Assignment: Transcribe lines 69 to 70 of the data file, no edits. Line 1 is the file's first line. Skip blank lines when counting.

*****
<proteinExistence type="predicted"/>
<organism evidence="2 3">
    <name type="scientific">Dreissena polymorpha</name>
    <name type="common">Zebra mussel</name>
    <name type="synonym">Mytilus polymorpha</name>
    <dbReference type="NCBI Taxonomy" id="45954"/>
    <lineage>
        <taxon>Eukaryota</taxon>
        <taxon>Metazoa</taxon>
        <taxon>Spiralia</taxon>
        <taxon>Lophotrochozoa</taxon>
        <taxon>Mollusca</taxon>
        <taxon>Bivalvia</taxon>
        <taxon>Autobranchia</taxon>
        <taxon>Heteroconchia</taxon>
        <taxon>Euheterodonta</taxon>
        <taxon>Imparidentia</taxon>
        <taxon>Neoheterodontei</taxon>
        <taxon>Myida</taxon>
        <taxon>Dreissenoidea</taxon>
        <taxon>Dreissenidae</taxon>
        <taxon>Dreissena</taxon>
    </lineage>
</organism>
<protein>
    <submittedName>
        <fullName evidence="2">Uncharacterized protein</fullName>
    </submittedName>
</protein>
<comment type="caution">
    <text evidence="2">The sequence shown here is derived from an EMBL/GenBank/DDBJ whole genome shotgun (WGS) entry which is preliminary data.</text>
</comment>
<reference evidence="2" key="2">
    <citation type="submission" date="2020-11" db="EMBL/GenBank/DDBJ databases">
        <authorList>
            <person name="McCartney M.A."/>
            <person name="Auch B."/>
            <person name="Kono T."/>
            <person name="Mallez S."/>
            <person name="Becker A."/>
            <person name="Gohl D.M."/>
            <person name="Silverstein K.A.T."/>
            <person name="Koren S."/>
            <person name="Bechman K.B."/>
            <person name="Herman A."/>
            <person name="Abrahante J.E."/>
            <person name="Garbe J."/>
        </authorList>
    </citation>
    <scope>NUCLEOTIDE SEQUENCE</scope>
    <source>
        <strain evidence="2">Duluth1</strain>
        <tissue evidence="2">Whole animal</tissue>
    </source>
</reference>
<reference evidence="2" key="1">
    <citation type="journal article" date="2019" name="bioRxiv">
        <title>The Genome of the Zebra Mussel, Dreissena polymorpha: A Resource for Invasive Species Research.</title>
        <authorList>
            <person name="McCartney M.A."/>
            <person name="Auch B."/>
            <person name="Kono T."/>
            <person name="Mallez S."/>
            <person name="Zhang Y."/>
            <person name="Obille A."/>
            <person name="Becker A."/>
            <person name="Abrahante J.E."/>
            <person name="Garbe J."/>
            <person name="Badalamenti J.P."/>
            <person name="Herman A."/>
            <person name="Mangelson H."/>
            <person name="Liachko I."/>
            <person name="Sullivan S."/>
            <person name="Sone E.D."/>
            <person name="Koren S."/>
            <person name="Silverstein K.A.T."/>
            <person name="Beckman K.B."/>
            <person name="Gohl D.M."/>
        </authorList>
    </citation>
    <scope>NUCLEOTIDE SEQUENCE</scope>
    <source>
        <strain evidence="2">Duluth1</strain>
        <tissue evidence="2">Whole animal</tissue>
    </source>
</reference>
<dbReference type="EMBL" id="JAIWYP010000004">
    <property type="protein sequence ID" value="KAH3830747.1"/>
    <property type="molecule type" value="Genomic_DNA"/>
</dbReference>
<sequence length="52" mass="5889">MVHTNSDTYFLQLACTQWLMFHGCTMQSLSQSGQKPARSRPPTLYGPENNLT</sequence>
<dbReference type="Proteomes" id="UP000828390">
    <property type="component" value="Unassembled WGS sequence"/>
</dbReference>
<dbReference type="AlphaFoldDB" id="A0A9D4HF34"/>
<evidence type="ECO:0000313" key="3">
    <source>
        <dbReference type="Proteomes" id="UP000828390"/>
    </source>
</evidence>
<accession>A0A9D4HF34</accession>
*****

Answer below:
            <person name="Badalamenti J.P."/>
            <person name="Herman A."/>